December 21, 2010

Women who go to sea

NOT ALL WOMEN believe they were meant to go to sea. That’s the view of Karen Larson, founder and editor of Good Old Boat magazine. In her editorial article in the January/February 2011 issue she adds: “I’m convinced, in fact, that the vast majority are sure that women are not meant to travel on boats of any kind. Historically, it hasn’t been our role.”

Well, er, I’m sorry. Karen, but I have to disagree. I have just been dipping into Gavin Menzies’ book, 1421, the Year China Discovered America. And he details the interesting historical role that woman played on the 15th-century treasure fleets that China sent around the world.

Aboard all of these ships were hundreds of concubines, recruited from the floating brothels of Canton. They were not allowed to go ashore at any port of call, and they were not allowed to marry Chinese men. It was their job to attend grand banquets aboard the treasure ships, where they ate and drank with ambassadors and envoys, and thereafter satisfied some other appetites. They were well educated, played cards and chess, sang, acted, and danced.

They were “not viewed with contempt because of their profession; they were regarded as a long-established, legitimate and necessary part of society,” Menzies argues.

Well, the world has changed a lot since those days, I guess, and not always for the better. I don’t recall seeing any concubines tucked away on today’s round-the-world yachts, and I’m not sure they would be received with joy and loud handclaps by today’s puritanical society in any case.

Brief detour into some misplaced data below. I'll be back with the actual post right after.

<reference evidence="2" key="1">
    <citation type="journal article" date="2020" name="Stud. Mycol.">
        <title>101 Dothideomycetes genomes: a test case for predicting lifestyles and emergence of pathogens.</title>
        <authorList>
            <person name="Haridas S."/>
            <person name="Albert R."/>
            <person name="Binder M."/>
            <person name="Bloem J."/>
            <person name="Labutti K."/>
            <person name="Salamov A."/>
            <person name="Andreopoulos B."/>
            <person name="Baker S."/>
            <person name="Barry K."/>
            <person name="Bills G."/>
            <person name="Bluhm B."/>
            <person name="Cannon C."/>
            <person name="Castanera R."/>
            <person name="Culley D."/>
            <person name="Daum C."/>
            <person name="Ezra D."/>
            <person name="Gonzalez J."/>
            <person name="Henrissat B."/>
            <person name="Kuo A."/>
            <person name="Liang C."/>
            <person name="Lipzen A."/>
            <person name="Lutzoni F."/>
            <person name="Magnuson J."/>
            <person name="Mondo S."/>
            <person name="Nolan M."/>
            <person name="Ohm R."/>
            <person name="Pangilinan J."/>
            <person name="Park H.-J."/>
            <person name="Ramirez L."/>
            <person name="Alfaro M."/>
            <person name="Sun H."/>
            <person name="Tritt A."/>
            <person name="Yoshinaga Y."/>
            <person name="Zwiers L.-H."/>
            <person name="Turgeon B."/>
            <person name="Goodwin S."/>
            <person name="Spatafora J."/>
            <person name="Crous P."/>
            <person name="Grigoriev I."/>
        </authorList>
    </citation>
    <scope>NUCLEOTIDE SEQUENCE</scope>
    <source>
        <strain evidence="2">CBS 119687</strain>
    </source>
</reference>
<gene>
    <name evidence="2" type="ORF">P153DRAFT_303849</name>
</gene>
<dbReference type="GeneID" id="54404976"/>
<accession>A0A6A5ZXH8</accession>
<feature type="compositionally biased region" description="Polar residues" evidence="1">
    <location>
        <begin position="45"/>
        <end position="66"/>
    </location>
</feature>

Nevertheless, it just shows that you have to be careful when you talk about women’s historical roles on ships and boats. There are many women serving in the U.S. Navy these days in all kinds of capacities, and just recently they started appearing aboard submarines. I know a woman master mariner who pilots big ships across the bar where the Columbia River meets the Pacific Ocean at Astoria, and another who captains large passenger/vehicle ferries in the Pacific Northwest. And let’s not forget the dozens of documented women pirates like Anne Bonny and Mary Read who struck terror into men’s hearts between 600 BC and the 19th century. And the women who still race small sailboats non-stop around the world. Women are out there carving roles for themselves if you look for them, lots and lots of them, and always have been. And while it’s true that the vast majority prefer to keep their feet firmly planted on shore, that’s also true for men. And if you say, well, what I really mean is that many more men than women go to sea on small boats, that can only be because the women have more sense.

Today’s Thought
Whatever women do, they must do twice as well as men to be thought half as good. Luckily, this is not difficult.
— Charlotte Whitton, Mayor of Ottawa

Boaters’ Rules of Thumb, #136
No matter what the professionals say, celestial navigation is neither difficult nor mysterious. As three-time circumnavigator Eric Hiscock put it: “Setting the course, keeping the dead reckoning up to date, and fixing the position by observations of the celestial bodies, call for nothing more than simple arithmetic, a little geometry, and some dexterity in handling a sextant.”

A lady is a woman who never shows her underwear unintentionally.

(Drop by every Monday, Wednesday, Friday, for a new Mainly about Boats column.)

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